NBA great LeBron James, who has not said anything about leaving the platform, also shared his concerns about the reported increase in hate speech since Musk's takeover.
According to Network Contagion Research Institute (NCRI), in the 12 hours following the deal, the use of the N-word on Twitter increased by 500%.
"I dont know Elon Musk and, tbh, I could care less who owns twitter. But I will say that if this is true, I hope he and his people take this very seriously because this is scary AF," he wrote. "So many damn unfit people saying hate speech is free speech."
I dont know Elon Musk and, tbh, I could care less who owns twitter. But I will say that if this is true, I hope he and his people take this very seriously because this is scary AF. So many damn unfit people saying hate speech is free speech. https://t.co/Sy0jvXIBnC
— LeBron James (@KingJames) October 29, 2022
In response, Musk directed James to a series of tweets from Yoel Roth, Twitter's Head of Safety & Integrity, who acknowledged that in the 48 hours since the acquisition was announced, "we've seen a small number of accounts post a ton of Tweets that include slurs and other derogatory terms, calling it a "trolling campaign."
In a follow-up message this week, Roth wrote that the company has "been focused on addressing the surge in hateful conduct on Twitter." Since Saturday, Roth said Twitter has removed over 1,5000 accounts and reduced "impressions on this content to nearly zero."
Additionally, Musk has made it clear that so far, there have been no "changes to Twitter's content moderation policies."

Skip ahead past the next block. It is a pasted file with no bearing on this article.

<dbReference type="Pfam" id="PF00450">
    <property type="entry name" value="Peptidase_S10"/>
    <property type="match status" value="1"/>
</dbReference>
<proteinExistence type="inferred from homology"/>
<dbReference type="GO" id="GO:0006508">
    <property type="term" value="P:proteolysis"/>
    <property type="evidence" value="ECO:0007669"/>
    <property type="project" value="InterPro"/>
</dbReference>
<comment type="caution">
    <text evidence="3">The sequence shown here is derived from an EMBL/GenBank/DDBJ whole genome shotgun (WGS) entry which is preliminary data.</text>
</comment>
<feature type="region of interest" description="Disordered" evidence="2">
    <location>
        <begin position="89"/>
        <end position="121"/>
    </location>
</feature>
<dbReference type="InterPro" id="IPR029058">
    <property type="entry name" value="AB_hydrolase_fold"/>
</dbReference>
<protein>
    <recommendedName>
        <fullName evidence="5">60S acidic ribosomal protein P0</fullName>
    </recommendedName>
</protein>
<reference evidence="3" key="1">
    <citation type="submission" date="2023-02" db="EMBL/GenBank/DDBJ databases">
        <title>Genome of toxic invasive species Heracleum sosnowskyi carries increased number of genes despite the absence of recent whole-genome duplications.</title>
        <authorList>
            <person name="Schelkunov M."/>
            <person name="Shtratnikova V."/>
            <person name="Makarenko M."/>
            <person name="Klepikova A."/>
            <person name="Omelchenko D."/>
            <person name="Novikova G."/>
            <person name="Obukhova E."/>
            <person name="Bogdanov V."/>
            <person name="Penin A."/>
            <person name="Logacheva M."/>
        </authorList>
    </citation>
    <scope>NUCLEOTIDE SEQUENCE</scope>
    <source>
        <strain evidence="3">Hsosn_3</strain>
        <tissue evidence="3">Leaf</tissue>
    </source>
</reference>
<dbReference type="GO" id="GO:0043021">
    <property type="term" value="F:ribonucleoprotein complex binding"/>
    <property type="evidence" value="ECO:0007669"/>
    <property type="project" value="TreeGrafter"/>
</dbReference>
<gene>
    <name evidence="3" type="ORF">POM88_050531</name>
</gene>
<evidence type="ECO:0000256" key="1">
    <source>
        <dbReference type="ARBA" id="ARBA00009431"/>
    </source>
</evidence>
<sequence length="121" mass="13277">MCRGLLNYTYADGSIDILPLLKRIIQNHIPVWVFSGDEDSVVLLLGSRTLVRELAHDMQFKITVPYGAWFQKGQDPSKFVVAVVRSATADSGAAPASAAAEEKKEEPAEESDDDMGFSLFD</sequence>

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Another source of contention since the takeover? Reports that Musk is considering making users pay to have a blue checkmark.
"$20 a month to keep my blue check? F-- that, they should pay me. If that gets instituted, I'm gone like Enron," prolific author Stephen King wrote in response to the idea.
"It ain't the money, it's the principle of the thing," he added in a follow-up message.
I will explain the rationale in longer form before this is implemented. It is the only way to defeat the bots & trolls.
— Elon Musk (@elonmusk) November 1, 2022
In response, Musk wrote, "we need to pay the bills somehow!"
"Twitter cannot rely entirely on advertisers. How about $8?" he added, going on to write, "I will explain the rationale in longer form before this is implemented. It is the only way to defeat the bots & trolls."
Musk, who has publicly stated that "the whole verification process is being revamped right now," also responded to a poll by Jason Calacanis, which asked Twitter users how much they would pay a month for a blue checkmark.
With more than 80% of respondents saying that they "wouldn't pay" by Monday evening, Musk replied with one word: "Interesting."
But by Tuesday afternoon, Musk appeared to settle on the $8 per month figure. "Twitter's current lords & peasants system for who has or doesn't have a blue checkmark is bulls---," he tweeted. "Power to the people! Blue for $8/month."
A rep for Twitter did not immediately reply to PEOPLE's request for comment on whether Musk's Tuesday tweet would be the new policy.